To solicit participation in her experiment, Sally provides Grade 1 teachers at a local elementary school with informed consent forms to be distributed to the parents. Parents are asked to read the form and to indicate their approval by signing and returning it to Sally via the teachers. Only children whose parents sign the form are eligible to participate. The form explains the rationale for the research, stating that the literature shows that child abduction is a problem in our society, the vast majority of young children are susceptible, and that abductions may be prevented by teaching children to resist enticements. It describes the skills to be taught: upon being enticed by stranger, a child says "No, I have to go ask my teacher" and then quickly runs away towards the school. It tells how some children will see a video designed to teach these behaviors, while other children will see a neutral film, and explains why this 2-group procedure is necessary. It notes that both videos are available for prescreening by the parents from the school library. Finally, the form briefly mentions that the children will be tested on what they learned.
To solicit participation in her experiment, Sally provides Grade 1 teachers at a local elementary school with informed consent forms to be distributed to the parents. Parents are asked to read the form and to indicate their approval by signing and returning it to Sally via the teachers. Only children whose parents sign the form are eligible to participate. The form explains the rationale for the research, stating that the literature shows that child abduction is a major problem in our society, the vast majority of young children are susceptible, and that abductions may be prevented by teaching children to resist enticements. It describes the skills to be taught: upon being enticed by stranger, to say "No, I have to go ask my teacher" and then to quickly run away towards the school. It tells how some children will see a video designed to teach these behaviors, while other children will see a neutral film, and explains why this 2-group procedure is necessary. It notes that both videos are available for prescreening by the parents from the school library. It details how the children will be tested on what they learned:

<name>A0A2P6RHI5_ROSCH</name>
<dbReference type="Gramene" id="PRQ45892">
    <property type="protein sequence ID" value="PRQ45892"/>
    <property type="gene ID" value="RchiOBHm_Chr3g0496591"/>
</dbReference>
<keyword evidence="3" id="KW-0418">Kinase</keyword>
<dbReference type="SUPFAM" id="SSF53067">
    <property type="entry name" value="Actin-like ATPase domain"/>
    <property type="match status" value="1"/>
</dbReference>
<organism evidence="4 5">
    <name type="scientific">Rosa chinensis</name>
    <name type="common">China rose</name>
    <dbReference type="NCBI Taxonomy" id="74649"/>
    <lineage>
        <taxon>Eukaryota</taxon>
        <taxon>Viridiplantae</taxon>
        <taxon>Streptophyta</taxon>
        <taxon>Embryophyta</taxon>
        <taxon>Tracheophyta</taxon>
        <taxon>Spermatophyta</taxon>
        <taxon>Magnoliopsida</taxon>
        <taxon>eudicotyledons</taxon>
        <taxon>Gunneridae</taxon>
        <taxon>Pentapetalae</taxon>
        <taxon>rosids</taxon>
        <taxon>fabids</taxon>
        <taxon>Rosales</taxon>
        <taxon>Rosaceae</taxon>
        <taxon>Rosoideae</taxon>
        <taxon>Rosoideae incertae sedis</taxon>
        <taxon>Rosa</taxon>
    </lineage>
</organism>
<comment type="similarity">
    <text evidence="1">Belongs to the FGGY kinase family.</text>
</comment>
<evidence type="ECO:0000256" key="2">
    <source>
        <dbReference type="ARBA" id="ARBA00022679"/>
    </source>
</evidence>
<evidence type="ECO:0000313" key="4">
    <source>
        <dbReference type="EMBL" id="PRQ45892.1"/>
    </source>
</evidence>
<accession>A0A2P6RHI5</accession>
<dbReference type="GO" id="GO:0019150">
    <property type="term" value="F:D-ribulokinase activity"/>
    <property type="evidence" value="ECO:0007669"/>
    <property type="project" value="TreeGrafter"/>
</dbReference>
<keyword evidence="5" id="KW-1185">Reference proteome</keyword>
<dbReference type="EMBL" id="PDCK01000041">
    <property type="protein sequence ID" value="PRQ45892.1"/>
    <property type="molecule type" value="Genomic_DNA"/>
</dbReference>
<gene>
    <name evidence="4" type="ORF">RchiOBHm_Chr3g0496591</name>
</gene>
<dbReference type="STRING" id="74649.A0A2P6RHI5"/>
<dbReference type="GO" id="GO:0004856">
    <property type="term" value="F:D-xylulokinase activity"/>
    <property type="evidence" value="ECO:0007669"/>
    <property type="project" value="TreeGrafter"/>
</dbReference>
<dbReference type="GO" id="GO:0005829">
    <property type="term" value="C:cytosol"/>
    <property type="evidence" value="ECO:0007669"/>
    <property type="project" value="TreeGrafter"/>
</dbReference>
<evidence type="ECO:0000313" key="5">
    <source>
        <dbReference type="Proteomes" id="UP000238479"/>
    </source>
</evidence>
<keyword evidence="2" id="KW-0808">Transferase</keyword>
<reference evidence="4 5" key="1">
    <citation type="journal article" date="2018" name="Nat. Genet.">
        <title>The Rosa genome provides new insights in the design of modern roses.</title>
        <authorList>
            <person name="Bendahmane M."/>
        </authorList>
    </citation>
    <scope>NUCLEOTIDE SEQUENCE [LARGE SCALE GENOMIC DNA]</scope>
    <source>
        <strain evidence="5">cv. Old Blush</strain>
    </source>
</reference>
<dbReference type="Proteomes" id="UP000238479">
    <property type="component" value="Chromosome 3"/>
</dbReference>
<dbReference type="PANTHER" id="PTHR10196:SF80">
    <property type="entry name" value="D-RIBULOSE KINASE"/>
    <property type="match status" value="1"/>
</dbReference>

While the children are silently working on their homework, a new student teacher will remove the children from class, individually, under the pretense of participating in sports. The student teacher will pretend to forget something and leave the child alone in the school yard. A stranger will approach the child, make small talk, and then attempt to lure the child into his car by promising treats. When the stranger walks away (with or without child), the student teacher will call out the child's name and the stranger will move quickly out of sight. The child will then be returned to class. The roles of student teacher and stranger will be played by graduate students of the senior researcher, who is a specialist in child psychology.
The form goes on to inform parents about the likelihood of certain risks associated with this testing procedure (e.g., the child fearing the adult offering the enticement, and coming to fear all strangers in general). It outlines the ways in which the investigator has attempted to minimize natural hazards during testing (e.g., selecting a location away from street traffic). Finally, the form encourages the parents to contact Sally should they have any concerns before making their decision.
The first item is problematic because informed consent requires that the investigator not omit any detail of the nature of the research that could affect the person's choice to be a subject in the investigation. The most controversial aspect to Sally's experiment is the Generalization Probe. Thus, the parents should be fully aware about what it entails and its associated risks before giving their consent. This may reduce the number of volunteers, a motivation to keep the details sketchy, but it is the ethically responsible thing to do. Otherwise, some parents could be very upset were they to learn, after the fact, that their child had actually been enticed by a real stranger.
The form in the second item does describe the particulars of the testing procedure so that the parents can make a more fully informed choice. In addition, Sally making herself available for questions about her study is a good practice in that some parents may have initial concerns that she had not anticipated. Should she be able to address their concerns before the experiment begins, she might gain approval that otherwise would have been denied.
In both items, the second one especially, Sally risks giving away too much about her experiment, threatening its internal validity. For example, the parents, given what they know about Generalization Probe from the informed consent form, may prepare their children in various ways for the confrontation with the stranger in the schoolyard. Children's responses during the Generalization Probe could be influenced by what they were told by their parents. Sally has decided to take this risk in order to obtain fully informed consent from the parents. (The informed consent form may instruct parents not to forewarn their children, but there is no guarantee that they will comply.)